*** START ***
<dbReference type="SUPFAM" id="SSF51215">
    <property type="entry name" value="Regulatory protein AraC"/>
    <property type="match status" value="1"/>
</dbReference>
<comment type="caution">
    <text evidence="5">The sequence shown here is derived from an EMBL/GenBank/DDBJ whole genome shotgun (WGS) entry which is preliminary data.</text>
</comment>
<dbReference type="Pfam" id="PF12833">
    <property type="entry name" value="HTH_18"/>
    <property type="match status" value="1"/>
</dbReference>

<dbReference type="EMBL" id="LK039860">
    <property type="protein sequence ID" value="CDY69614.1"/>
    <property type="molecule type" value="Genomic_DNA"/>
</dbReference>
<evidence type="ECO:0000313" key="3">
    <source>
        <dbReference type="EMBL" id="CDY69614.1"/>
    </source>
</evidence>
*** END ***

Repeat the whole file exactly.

<dbReference type="SUPFAM" id="SSF51215">
    <property type="entry name" value="Regulatory protein AraC"/>
    <property type="match status" value="1"/>
</dbReference>
<comment type="caution">
    <text evidence="5">The sequence shown here is derived from an EMBL/GenBank/DDBJ whole genome shotgun (WGS) entry which is preliminary data.</text>
</comment>
<dbReference type="Pfam" id="PF12833">
    <property type="entry name" value="HTH_18"/>
    <property type="match status" value="1"/>
</dbReference>

<dbReference type="EMBL" id="LK039860">
    <property type="protein sequence ID" value="CDY69614.1"/>
    <property type="molecule type" value="Genomic_DNA"/>
</dbReference>
<evidence type="ECO:0000313" key="3">
    <source>
        <dbReference type="EMBL" id="CDY69614.1"/>
    </source>
</evidence>